Digital Archaeology Expedition #1

Out in the distant reaches of the curb of my next door neighbor I discovered a small, towering beige monolith. To my expert eyes it was clear that it was a computational device of ancient origin. I immediately determined to ascertain whether or not it could be resurrected so I brought it and the accompanying cathode ray tube monitor and other accessories back to my laboratory.

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Surprisingly enough, the pc and monitor powered on with no obvious problems except that the computer was missing a hard drive. No doubt the owner had wisely removed it and reused or destroyed it to prevent sensitive data from falling into the wrong hands. I found a spare PATA hard drive laying around and placed it into the machine. Unfortunately it had to rest in the bottom of the case because the hard drive bracket was also missing and I had no spare that would fit this apparent Micro ATX mini tower. I successfully installed Lubuntu 10.04 and was off and running.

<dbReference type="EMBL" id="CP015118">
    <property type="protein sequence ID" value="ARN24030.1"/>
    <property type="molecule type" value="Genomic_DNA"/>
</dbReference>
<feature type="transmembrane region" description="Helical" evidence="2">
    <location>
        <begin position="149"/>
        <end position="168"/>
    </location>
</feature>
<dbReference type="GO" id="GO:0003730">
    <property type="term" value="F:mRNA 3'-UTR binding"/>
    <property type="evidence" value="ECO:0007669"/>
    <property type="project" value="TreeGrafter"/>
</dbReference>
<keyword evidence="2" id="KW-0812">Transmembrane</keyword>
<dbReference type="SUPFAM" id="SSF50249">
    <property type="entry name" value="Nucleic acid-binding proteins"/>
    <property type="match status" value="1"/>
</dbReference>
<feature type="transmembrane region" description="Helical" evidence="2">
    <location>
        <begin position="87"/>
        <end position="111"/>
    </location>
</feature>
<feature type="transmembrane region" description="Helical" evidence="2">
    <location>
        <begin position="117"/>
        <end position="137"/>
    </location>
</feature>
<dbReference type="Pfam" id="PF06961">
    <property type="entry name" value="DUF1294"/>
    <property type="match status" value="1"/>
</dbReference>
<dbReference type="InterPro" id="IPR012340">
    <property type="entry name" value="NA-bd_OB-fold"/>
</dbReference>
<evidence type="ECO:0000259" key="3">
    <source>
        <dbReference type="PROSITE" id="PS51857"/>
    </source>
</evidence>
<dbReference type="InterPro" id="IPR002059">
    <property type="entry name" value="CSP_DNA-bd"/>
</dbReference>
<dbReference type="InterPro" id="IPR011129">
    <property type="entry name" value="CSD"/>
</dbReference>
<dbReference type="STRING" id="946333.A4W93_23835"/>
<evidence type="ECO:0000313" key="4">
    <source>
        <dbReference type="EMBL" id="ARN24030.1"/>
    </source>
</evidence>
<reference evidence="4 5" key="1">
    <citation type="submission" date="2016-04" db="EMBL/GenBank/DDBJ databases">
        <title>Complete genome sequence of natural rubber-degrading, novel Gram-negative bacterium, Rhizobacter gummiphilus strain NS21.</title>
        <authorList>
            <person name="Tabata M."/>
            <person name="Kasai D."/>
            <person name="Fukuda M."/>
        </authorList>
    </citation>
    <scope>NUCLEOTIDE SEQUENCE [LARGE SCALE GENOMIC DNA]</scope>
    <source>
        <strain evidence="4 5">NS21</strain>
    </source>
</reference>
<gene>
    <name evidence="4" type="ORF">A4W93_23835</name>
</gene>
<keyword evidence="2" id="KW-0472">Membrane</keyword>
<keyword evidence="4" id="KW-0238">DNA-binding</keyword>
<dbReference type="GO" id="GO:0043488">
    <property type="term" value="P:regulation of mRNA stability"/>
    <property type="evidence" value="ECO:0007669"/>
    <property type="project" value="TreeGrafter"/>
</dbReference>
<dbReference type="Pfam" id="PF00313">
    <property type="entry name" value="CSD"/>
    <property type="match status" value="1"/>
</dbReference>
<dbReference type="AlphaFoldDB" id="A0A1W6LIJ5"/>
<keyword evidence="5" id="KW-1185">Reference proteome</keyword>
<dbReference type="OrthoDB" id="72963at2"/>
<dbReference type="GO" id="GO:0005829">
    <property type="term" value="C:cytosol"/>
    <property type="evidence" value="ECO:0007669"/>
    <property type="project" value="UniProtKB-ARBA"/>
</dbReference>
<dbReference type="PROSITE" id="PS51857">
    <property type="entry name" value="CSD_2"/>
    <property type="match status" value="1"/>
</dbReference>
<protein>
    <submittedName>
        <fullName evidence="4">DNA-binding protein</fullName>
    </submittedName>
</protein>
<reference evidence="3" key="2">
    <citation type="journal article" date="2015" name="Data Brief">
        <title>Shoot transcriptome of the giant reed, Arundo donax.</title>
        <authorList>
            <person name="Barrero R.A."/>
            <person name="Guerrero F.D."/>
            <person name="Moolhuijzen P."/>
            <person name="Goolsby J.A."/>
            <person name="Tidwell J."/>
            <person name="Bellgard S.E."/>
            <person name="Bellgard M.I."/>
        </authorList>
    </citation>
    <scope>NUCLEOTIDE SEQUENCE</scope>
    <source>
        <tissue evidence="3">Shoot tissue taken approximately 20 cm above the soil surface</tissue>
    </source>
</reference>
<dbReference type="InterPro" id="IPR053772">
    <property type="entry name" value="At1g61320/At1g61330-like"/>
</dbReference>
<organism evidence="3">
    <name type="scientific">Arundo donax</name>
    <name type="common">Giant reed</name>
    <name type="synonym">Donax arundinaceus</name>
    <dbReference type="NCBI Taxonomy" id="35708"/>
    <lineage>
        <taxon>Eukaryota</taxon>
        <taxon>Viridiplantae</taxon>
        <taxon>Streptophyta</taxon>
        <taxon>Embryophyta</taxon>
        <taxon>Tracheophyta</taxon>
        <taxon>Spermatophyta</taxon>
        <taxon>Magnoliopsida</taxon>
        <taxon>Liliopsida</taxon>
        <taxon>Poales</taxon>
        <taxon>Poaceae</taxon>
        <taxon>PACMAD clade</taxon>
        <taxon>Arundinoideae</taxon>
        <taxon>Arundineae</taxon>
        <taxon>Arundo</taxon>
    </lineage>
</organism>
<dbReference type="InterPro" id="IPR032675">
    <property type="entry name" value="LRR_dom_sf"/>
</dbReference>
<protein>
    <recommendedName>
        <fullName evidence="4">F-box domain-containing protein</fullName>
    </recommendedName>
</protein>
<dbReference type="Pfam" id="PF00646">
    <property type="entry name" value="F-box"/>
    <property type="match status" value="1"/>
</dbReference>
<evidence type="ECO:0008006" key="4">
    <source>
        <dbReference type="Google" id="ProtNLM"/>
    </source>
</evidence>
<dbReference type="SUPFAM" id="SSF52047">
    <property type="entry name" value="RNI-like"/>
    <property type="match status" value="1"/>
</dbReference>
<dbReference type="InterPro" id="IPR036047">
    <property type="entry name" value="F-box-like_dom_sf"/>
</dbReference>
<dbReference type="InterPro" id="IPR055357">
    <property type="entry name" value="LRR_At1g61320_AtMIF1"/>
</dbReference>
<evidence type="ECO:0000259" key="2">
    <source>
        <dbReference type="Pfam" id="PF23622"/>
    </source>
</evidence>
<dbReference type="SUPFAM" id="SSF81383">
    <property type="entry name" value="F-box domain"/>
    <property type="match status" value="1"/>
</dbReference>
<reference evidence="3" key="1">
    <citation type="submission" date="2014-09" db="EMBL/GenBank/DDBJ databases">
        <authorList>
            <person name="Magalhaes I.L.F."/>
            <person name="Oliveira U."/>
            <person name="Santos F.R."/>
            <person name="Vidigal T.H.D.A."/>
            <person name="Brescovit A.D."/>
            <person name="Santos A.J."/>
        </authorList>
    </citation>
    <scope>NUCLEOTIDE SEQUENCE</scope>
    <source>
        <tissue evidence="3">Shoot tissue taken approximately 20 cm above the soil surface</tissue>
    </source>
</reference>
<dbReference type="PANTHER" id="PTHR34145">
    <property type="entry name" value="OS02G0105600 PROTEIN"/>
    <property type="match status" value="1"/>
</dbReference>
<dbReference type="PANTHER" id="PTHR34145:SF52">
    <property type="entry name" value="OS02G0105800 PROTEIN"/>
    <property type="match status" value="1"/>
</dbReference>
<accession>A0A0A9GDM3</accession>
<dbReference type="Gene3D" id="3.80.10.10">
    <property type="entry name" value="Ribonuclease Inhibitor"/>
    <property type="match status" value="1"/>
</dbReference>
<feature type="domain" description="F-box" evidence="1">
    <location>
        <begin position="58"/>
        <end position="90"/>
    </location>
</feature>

This generic looking beige box contained a 700 MHz Celeron processor and 256 MB of RAM. I immediately set out to determine how much I could upgrade this thing and if I had any parts that would do the trick. The Celeron 700 is a Socket 370 CPU so theoretically it could be upgraded all the way to a Tualatin Pentium III running at 1400 MHz depending on the motherboard.